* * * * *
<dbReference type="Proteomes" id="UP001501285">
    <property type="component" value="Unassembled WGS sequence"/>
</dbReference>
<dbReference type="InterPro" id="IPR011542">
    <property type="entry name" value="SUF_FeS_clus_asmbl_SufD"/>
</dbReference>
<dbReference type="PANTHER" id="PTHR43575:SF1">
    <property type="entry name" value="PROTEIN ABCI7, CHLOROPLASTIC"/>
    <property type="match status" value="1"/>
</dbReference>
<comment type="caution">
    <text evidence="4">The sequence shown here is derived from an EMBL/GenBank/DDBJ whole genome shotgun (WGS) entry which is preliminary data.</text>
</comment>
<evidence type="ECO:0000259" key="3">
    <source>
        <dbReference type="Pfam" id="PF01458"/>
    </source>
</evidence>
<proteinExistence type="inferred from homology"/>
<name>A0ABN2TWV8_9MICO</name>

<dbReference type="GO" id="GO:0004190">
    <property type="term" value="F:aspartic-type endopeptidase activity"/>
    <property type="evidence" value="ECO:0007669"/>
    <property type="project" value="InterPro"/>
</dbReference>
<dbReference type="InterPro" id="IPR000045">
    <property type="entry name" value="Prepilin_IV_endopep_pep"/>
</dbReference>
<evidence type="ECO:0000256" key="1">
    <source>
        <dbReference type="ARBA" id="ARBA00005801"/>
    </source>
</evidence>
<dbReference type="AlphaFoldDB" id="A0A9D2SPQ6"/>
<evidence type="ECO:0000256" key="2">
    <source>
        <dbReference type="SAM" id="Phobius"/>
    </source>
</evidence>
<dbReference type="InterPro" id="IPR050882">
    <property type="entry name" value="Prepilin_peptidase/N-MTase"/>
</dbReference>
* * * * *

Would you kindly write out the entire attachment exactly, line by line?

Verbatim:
<dbReference type="Proteomes" id="UP001501285">
    <property type="component" value="Unassembled WGS sequence"/>
</dbReference>
<dbReference type="InterPro" id="IPR011542">
    <property type="entry name" value="SUF_FeS_clus_asmbl_SufD"/>
</dbReference>
<dbReference type="PANTHER" id="PTHR43575:SF1">
    <property type="entry name" value="PROTEIN ABCI7, CHLOROPLASTIC"/>
    <property type="match status" value="1"/>
</dbReference>
<comment type="caution">
    <text evidence="4">The sequence shown here is derived from an EMBL/GenBank/DDBJ whole genome shotgun (WGS) entry which is preliminary data.</text>
</comment>
<evidence type="ECO:0000259" key="3">
    <source>
        <dbReference type="Pfam" id="PF01458"/>
    </source>
</evidence>
<proteinExistence type="inferred from homology"/>
<name>A0ABN2TWV8_9MICO</name>

<dbReference type="GO" id="GO:0004190">
    <property type="term" value="F:aspartic-type endopeptidase activity"/>
    <property type="evidence" value="ECO:0007669"/>
    <property type="project" value="InterPro"/>
</dbReference>
<dbReference type="InterPro" id="IPR000045">
    <property type="entry name" value="Prepilin_IV_endopep_pep"/>
</dbReference>
<evidence type="ECO:0000256" key="1">
    <source>
        <dbReference type="ARBA" id="ARBA00005801"/>
    </source>
</evidence>
<dbReference type="AlphaFoldDB" id="A0A9D2SPQ6"/>
<evidence type="ECO:0000256" key="2">
    <source>
        <dbReference type="SAM" id="Phobius"/>
    </source>
</evidence>
<dbReference type="InterPro" id="IPR050882">
    <property type="entry name" value="Prepilin_peptidase/N-MTase"/>
</dbReference>